The year 2018 was rough for investors, especially during the month of December. In fact, US equities fell more in December 2018 than in any December since 1931 during the Great Depression. For all of 2018, investors made little money, with markets performing worse than at any time in the last decade.41 Yet equities and commodities had actually started the year on a positive note. Rising asset prices reflected optimism about the global economy, especially after the US tax cut. Investors expected that the US fiscal stimulus would cause a boost to US economic growth, add to US corporate profits, and stimulate US demand for the world’s exports. Moreover, they expected that easy monetary policy in major markets would keep economies humming. Yet as the year progressed, something went wrong, leading to a decline in equities and commodities. At the same time, a decline in expectations of inflation in the United States led to a drop in bond yields and a commensurate rise in bond prices. What led to the sharp change in the direction of asset prices?
First, the US administration launched a trade war in March, starting with tariffs on imports of steel and aluminum. In addition, the United States imposed significant tariffs on imports from China, threatened tariffs on imported automobiles, and engaged in a lengthy and uncertain negotiation to revise the North American Free Trade Agreement. The trade war, and the consequent uncertainty, had a chilling effect on investment and, ultimately, on trade flows. This led to investor pessimism about the outlook for globally oriented companies and for the demand for traded goods as a consequence of tariffs.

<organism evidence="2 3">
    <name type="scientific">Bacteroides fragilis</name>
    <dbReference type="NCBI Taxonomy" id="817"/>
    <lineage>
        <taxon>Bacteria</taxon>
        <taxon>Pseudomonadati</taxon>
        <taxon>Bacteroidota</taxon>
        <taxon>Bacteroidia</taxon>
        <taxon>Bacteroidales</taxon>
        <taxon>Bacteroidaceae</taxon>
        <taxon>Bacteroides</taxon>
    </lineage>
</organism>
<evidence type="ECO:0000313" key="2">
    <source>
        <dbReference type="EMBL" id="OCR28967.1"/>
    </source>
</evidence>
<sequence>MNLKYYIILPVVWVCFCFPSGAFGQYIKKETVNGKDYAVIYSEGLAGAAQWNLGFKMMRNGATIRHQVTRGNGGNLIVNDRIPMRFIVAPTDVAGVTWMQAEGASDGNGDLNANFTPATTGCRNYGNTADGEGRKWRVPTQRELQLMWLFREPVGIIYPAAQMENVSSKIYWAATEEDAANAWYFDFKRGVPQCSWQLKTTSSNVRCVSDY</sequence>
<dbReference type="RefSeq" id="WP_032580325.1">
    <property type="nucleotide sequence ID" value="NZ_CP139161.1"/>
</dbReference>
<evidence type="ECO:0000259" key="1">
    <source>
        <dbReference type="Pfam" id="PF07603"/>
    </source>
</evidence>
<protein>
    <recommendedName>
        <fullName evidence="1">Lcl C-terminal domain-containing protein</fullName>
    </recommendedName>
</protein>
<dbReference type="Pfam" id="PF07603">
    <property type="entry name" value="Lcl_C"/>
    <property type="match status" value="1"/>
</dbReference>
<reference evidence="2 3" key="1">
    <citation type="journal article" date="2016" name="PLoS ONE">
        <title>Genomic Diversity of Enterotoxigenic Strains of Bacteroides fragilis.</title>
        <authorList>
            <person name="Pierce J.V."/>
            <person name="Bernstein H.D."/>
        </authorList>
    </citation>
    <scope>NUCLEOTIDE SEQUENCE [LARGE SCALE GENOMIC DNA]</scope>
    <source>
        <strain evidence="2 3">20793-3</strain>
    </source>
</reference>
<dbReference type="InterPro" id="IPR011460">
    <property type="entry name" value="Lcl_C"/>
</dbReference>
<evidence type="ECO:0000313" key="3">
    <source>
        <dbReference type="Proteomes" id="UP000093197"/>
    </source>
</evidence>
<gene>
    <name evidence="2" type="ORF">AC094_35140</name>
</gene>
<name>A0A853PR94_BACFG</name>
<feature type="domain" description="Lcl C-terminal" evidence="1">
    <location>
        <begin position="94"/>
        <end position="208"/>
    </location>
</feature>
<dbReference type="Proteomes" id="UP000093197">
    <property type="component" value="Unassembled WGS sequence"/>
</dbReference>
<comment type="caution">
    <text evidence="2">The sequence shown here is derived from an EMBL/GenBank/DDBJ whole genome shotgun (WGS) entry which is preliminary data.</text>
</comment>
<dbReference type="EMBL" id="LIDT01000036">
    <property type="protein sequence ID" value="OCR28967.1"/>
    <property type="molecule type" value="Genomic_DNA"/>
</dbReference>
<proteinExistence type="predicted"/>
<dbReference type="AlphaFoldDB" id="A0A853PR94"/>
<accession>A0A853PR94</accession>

Second, the global economy appeared to decelerate in 2018. Growth in Europe, China, and several key emerging markets slowed.42 In Europe, political fragmentation created fears about the future of the Eurozone. In Britain, investors worried about the consequences of a no-deal Brexit. Meanwhile, the Japanese economy appeared to stall. Currency crises in Argentina and Turkey are causing recession in these countries, and policy responses to currency depreciation in other countries caused investors to expect a slowdown in growth.